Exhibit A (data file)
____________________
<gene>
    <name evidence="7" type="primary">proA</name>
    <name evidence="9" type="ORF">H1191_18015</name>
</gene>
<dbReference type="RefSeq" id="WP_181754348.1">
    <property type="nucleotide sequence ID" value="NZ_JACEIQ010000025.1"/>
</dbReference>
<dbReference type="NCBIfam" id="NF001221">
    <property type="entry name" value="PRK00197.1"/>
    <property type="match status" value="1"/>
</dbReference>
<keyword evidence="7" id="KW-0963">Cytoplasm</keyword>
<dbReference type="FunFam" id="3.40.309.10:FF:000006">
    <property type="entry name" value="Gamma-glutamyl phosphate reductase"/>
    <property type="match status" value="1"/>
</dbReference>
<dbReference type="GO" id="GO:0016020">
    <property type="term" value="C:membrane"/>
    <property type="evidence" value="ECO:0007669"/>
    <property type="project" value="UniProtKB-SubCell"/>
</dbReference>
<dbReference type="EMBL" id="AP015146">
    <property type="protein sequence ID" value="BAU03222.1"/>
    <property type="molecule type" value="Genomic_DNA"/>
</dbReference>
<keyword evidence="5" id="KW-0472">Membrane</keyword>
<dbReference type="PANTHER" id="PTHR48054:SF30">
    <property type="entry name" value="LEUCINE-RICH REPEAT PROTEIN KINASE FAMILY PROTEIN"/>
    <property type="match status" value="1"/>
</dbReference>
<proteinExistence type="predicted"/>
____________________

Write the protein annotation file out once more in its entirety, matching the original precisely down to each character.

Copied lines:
<gene>
    <name evidence="7" type="primary">proA</name>
    <name evidence="9" type="ORF">H1191_18015</name>
</gene>
<dbReference type="RefSeq" id="WP_181754348.1">
    <property type="nucleotide sequence ID" value="NZ_JACEIQ010000025.1"/>
</dbReference>
<dbReference type="NCBIfam" id="NF001221">
    <property type="entry name" value="PRK00197.1"/>
    <property type="match status" value="1"/>
</dbReference>
<keyword evidence="7" id="KW-0963">Cytoplasm</keyword>
<dbReference type="FunFam" id="3.40.309.10:FF:000006">
    <property type="entry name" value="Gamma-glutamyl phosphate reductase"/>
    <property type="match status" value="1"/>
</dbReference>
<dbReference type="GO" id="GO:0016020">
    <property type="term" value="C:membrane"/>
    <property type="evidence" value="ECO:0007669"/>
    <property type="project" value="UniProtKB-SubCell"/>
</dbReference>
<dbReference type="EMBL" id="AP015146">
    <property type="protein sequence ID" value="BAU03222.1"/>
    <property type="molecule type" value="Genomic_DNA"/>
</dbReference>
<keyword evidence="5" id="KW-0472">Membrane</keyword>
<dbReference type="PANTHER" id="PTHR48054:SF30">
    <property type="entry name" value="LEUCINE-RICH REPEAT PROTEIN KINASE FAMILY PROTEIN"/>
    <property type="match status" value="1"/>
</dbReference>
<proteinExistence type="predicted"/>